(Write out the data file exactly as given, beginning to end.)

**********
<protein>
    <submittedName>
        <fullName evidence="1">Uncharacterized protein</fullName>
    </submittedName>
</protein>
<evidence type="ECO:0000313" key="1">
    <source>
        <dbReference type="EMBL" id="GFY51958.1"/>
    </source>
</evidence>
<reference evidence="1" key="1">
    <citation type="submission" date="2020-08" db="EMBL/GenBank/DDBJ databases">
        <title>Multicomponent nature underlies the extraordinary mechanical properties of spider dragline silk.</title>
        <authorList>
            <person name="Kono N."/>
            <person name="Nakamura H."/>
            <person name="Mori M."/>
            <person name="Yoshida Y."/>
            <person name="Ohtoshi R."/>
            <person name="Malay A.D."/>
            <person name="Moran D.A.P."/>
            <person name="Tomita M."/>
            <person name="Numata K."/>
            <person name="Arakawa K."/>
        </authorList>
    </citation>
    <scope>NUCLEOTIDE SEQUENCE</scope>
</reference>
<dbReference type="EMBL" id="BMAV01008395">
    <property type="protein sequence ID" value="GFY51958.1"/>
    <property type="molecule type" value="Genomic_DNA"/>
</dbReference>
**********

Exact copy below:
<protein>
    <submittedName>
        <fullName evidence="1">Uncharacterized protein</fullName>
    </submittedName>
</protein>
<evidence type="ECO:0000313" key="1">
    <source>
        <dbReference type="EMBL" id="GFY51958.1"/>
    </source>
</evidence>
<reference evidence="1" key="1">
    <citation type="submission" date="2020-08" db="EMBL/GenBank/DDBJ databases">
        <title>Multicomponent nature underlies the extraordinary mechanical properties of spider dragline silk.</title>
        <authorList>
            <person name="Kono N."/>
            <person name="Nakamura H."/>
            <person name="Mori M."/>
            <person name="Yoshida Y."/>
            <person name="Ohtoshi R."/>
            <person name="Malay A.D."/>
            <person name="Moran D.A.P."/>
            <person name="Tomita M."/>
            <person name="Numata K."/>
            <person name="Arakawa K."/>
        </authorList>
    </citation>
    <scope>NUCLEOTIDE SEQUENCE</scope>
</reference>
<dbReference type="EMBL" id="BMAV01008395">
    <property type="protein sequence ID" value="GFY51958.1"/>
    <property type="molecule type" value="Genomic_DNA"/>
</dbReference>